3 years and 512 completed strips later, Robonk lives on!
Thanks to the Robonk fans.
It’s fun to build out a radical concept as a series. Fun to see that it works. Life is awkward when you’re a dorky guy with an undergraduate degree in communications and you have a comic strip series you don’t write or draw, and here I am. The strangest it got was at a Comic Con last year, where a surprising amount of the reaction to Robonk could be translated to “you ain’t one of us”. Imagine being the outcast to the (often) self-proclaimed outcasts. That happened. Such is life when coming up with the new things. On the upside, creating a new genre of comic strip series is awesome!
There’ll likely be a Robonk coloring book out by the end of 2020.
So what’s ahead for Robonk? A pile of stuff, actually, including…
- The first Robonk book. It’s done but hasn’t been published yet.
- Robonk coloring book: That’s right, Robonk coloring book!
- Some more merchandising. Last year saw the debut of a limited run of stickers and buttons, and there’ll be more in 2020.
We’re over half way to strip 1,000… …and beyond!
The comic strip series Robonk isn’t written by the creator/editor. Instead, text comes from a 1960s-style artificial intelligence (AI) program responding to online dating profiles. So, about half of it is written (or repeated, anyway) by Chatbot-Eliza-1.06 (modded to state the name as Robonk instead of Liz) and the other half comes from humans looking for sexual encounters.
To date, the script process isn’t too sexy, and I’m doing a lot of copy/paste to get things rolling. At some point, I’ll probably automate out the current rough script process, but I’m not there yet. There’ll be some waste in that process because adding punctuation where the humans failed sometimes makes the difference between a script that works and one that doesn’t. Here’s a screenshot of what the process looks like in June of 2017. This work will most likely result in comics in the #00040-#0005F range.
Lots of copying and pasting to create scripts in June 2017.
[Editor’s note (2019-02-01): Script generation became far more automated after the creation of the Robonkers script generation system
in the fall of 2018. The post you are reading explains how things were done early on.]
If you ever wonder what the text was like in and out of the AI, there is a “source” link with every comic and you can see what the software wrote in response to the human.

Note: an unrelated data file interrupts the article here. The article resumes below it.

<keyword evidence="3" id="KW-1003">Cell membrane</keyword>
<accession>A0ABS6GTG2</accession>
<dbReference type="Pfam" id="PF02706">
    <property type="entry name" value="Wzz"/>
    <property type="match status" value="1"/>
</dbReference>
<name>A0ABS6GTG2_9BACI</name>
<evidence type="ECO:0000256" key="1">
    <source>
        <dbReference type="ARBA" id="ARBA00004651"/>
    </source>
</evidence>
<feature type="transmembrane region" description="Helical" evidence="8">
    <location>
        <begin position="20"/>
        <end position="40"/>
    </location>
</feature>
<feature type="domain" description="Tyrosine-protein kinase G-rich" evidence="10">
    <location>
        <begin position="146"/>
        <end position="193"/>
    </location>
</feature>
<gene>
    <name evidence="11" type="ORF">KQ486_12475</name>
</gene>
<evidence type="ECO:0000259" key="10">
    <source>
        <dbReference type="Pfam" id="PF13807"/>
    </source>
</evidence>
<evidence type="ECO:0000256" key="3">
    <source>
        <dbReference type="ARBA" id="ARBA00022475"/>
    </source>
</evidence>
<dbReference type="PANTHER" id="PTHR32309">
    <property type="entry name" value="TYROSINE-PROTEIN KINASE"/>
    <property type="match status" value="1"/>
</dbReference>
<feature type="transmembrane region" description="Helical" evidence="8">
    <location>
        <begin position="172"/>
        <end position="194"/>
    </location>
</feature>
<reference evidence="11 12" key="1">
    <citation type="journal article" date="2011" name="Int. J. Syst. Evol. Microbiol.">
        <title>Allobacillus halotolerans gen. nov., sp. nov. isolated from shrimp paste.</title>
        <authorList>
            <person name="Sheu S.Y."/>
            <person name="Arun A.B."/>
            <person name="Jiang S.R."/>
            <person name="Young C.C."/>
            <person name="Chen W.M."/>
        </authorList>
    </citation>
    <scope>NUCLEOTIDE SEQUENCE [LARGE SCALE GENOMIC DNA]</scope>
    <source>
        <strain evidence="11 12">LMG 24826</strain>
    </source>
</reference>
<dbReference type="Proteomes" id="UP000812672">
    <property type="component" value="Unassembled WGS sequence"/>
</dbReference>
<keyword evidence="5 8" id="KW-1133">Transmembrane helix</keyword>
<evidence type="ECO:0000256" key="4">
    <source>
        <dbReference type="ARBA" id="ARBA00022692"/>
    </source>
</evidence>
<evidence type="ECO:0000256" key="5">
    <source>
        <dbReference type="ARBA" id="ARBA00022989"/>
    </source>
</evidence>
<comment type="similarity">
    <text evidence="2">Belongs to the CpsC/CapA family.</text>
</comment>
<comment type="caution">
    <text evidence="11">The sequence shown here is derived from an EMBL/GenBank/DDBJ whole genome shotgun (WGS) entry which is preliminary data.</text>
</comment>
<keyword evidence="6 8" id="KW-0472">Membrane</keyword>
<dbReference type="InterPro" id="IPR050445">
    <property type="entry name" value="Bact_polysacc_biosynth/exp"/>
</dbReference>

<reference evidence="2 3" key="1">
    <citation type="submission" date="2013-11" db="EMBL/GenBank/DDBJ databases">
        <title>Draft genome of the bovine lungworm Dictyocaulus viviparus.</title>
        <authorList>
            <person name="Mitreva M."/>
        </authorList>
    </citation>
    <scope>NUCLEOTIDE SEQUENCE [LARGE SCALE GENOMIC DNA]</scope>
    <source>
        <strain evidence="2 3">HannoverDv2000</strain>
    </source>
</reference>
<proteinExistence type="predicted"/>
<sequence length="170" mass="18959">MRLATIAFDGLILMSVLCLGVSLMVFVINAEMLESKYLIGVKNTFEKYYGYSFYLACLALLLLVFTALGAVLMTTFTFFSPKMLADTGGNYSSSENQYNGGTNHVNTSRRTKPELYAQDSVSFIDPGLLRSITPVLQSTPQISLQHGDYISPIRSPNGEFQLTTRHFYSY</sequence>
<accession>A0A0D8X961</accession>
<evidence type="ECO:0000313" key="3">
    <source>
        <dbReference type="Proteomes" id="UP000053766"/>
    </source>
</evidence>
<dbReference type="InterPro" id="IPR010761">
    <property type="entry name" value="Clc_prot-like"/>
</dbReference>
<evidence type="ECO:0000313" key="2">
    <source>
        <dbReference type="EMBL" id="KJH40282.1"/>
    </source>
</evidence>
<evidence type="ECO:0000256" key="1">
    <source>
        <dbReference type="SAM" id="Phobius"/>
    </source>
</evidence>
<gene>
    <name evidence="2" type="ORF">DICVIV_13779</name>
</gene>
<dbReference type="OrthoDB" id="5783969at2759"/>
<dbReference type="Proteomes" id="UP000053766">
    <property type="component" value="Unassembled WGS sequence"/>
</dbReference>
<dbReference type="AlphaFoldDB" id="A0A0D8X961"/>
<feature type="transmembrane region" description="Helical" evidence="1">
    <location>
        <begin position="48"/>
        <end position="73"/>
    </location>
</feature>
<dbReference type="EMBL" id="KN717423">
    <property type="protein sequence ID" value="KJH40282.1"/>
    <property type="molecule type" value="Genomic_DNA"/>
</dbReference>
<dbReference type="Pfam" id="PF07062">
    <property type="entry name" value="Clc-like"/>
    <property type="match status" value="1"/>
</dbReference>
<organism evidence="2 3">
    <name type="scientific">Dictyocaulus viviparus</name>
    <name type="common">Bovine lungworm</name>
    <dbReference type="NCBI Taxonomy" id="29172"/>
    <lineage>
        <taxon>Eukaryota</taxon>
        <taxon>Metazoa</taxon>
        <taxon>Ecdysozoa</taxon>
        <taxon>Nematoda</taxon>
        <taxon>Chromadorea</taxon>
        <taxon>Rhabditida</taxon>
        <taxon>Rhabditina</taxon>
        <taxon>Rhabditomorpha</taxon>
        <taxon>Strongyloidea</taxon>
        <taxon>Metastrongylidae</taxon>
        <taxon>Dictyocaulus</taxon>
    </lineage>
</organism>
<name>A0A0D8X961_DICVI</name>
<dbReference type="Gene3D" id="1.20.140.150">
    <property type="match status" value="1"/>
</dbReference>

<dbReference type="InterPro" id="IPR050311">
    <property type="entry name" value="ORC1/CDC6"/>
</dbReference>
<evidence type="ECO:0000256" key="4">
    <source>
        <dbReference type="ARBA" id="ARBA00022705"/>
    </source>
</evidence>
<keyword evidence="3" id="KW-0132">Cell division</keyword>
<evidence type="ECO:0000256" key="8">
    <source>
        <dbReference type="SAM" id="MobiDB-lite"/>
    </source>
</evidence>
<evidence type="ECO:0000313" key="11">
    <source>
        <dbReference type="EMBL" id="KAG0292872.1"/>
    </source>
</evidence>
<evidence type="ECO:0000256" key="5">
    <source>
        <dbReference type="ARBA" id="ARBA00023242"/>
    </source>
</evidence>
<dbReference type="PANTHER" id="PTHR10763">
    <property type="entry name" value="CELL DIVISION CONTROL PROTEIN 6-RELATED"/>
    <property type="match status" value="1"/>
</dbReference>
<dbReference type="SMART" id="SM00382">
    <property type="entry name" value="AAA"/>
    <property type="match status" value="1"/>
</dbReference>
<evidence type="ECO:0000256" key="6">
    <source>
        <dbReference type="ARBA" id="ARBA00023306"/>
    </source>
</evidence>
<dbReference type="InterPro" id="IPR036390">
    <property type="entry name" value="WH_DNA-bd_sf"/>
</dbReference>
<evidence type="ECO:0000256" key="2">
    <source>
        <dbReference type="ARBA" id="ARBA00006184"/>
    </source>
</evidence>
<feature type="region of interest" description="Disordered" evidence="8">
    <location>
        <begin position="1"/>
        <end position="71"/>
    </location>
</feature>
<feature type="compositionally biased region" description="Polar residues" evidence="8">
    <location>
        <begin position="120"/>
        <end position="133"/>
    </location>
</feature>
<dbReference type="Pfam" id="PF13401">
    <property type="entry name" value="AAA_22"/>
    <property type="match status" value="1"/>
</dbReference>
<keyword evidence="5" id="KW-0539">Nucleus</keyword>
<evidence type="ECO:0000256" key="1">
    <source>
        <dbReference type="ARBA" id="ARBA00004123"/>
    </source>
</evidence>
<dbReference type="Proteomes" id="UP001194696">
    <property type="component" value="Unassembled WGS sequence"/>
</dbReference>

I keep learning from the earlier strips on what works, what doesn’t, and what can be improved. It’s an odd comic strip in that I don’t write anything, so what I do from a narrative perspective is really, really, really limited.
An obvious question with a new comic strip is what to name the main character. I didn’t have a name out of the gate, so I had to come up with one. I figured it would be nice to have a name that was:
- Containing a tie-in with robots and/or psychology
- Available as a .com domain
I played around with some names based from famous people in the psychology field, but ultimately ended with a combination of two terms, which makes the name a portmanteau. From the Wikipedia page for portmanteau:
A portmanteau (Listeni/pɔːrtˈmæntoʊ/, /ˌpɔːrtmænˈtoʊ/; plural portmanteaus or portmanteaux /-ˈtoʊz/) or portmanteau word is a linguistic blend of words, in which parts of multiple words or their phones (sounds) are combined into a new word, as in smog, coined by blending smoke and fog, or motel, from motor and hotel.
The portmanteau that is Robonk comes from:
- Robot: The term robot originated from Czech “robota” for ‘forced labor.’
- Bonk: A common slang term for sex in the 1970s and 1980s was bonk.
Combine Robot and Bonk and the resulting portmanteau is Robonk.
Sending an idea to a friend for some feedback. Throw rug is a go.
A few of the key design decisions made in the first 48 hours of Robonk included:
- Use of Tinkercad for the source 3D drawing of Robonk, the chair, and the clipboard.